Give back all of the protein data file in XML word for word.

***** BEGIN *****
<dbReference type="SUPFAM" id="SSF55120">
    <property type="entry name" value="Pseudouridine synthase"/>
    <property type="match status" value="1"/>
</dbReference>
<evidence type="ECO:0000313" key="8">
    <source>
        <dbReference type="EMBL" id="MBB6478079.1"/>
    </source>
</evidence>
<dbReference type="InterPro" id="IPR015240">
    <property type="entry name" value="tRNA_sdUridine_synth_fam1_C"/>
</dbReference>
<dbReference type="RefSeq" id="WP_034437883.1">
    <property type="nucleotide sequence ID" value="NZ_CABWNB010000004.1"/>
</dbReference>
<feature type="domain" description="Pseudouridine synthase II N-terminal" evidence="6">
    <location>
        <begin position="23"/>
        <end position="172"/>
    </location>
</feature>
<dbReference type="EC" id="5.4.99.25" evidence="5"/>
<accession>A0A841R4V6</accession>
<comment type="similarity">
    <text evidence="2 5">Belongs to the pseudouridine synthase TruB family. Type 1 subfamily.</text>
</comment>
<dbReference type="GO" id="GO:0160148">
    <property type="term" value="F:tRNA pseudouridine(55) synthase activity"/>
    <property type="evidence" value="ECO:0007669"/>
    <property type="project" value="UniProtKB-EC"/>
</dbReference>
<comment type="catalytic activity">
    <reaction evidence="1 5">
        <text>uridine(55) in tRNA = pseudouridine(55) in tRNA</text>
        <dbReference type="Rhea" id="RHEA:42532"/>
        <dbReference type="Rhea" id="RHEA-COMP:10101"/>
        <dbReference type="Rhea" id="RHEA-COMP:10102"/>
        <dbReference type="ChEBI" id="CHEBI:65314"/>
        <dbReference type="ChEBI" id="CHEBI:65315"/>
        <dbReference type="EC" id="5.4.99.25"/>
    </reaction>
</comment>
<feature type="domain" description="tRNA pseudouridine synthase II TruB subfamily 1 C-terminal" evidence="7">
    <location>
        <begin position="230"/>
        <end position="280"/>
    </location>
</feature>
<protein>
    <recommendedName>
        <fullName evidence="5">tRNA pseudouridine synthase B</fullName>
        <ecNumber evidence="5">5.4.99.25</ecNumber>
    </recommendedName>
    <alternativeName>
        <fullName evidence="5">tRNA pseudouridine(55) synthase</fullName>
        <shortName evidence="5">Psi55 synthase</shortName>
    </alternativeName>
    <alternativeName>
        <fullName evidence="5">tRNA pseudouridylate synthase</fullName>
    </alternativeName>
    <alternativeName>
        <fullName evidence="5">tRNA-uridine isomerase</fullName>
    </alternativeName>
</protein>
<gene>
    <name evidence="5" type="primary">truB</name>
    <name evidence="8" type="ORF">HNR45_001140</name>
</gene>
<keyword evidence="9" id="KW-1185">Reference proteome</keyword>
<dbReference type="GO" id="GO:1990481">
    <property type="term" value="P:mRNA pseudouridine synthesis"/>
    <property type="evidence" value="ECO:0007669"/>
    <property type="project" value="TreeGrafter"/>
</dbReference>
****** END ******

<dbReference type="SUPFAM" id="SSF55120">
    <property type="entry name" value="Pseudouridine synthase"/>
    <property type="match status" value="1"/>
</dbReference>
<evidence type="ECO:0000313" key="8">
    <source>
        <dbReference type="EMBL" id="MBB6478079.1"/>
    </source>
</evidence>
<dbReference type="InterPro" id="IPR015240">
    <property type="entry name" value="tRNA_sdUridine_synth_fam1_C"/>
</dbReference>
<dbReference type="RefSeq" id="WP_034437883.1">
    <property type="nucleotide sequence ID" value="NZ_CABWNB010000004.1"/>
</dbReference>
<feature type="domain" description="Pseudouridine synthase II N-terminal" evidence="6">
    <location>
        <begin position="23"/>
        <end position="172"/>
    </location>
</feature>
<dbReference type="EC" id="5.4.99.25" evidence="5"/>
<accession>A0A841R4V6</accession>
<comment type="similarity">
    <text evidence="2 5">Belongs to the pseudouridine synthase TruB family. Type 1 subfamily.</text>
</comment>
<dbReference type="GO" id="GO:0160148">
    <property type="term" value="F:tRNA pseudouridine(55) synthase activity"/>
    <property type="evidence" value="ECO:0007669"/>
    <property type="project" value="UniProtKB-EC"/>
</dbReference>
<comment type="catalytic activity">
    <reaction evidence="1 5">
        <text>uridine(55) in tRNA = pseudouridine(55) in tRNA</text>
        <dbReference type="Rhea" id="RHEA:42532"/>
        <dbReference type="Rhea" id="RHEA-COMP:10101"/>
        <dbReference type="Rhea" id="RHEA-COMP:10102"/>
        <dbReference type="ChEBI" id="CHEBI:65314"/>
        <dbReference type="ChEBI" id="CHEBI:65315"/>
        <dbReference type="EC" id="5.4.99.25"/>
    </reaction>
</comment>
<feature type="domain" description="tRNA pseudouridine synthase II TruB subfamily 1 C-terminal" evidence="7">
    <location>
        <begin position="230"/>
        <end position="280"/>
    </location>
</feature>
<protein>
    <recommendedName>
        <fullName evidence="5">tRNA pseudouridine synthase B</fullName>
        <ecNumber evidence="5">5.4.99.25</ecNumber>
    </recommendedName>
    <alternativeName>
        <fullName evidence="5">tRNA pseudouridine(55) synthase</fullName>
        <shortName evidence="5">Psi55 synthase</shortName>
    </alternativeName>
    <alternativeName>
        <fullName evidence="5">tRNA pseudouridylate synthase</fullName>
    </alternativeName>
    <alternativeName>
        <fullName evidence="5">tRNA-uridine isomerase</fullName>
    </alternativeName>
</protein>
<gene>
    <name evidence="5" type="primary">truB</name>
    <name evidence="8" type="ORF">HNR45_001140</name>
</gene>
<keyword evidence="9" id="KW-1185">Reference proteome</keyword>
<dbReference type="GO" id="GO:1990481">
    <property type="term" value="P:mRNA pseudouridine synthesis"/>
    <property type="evidence" value="ECO:0007669"/>
    <property type="project" value="TreeGrafter"/>
</dbReference>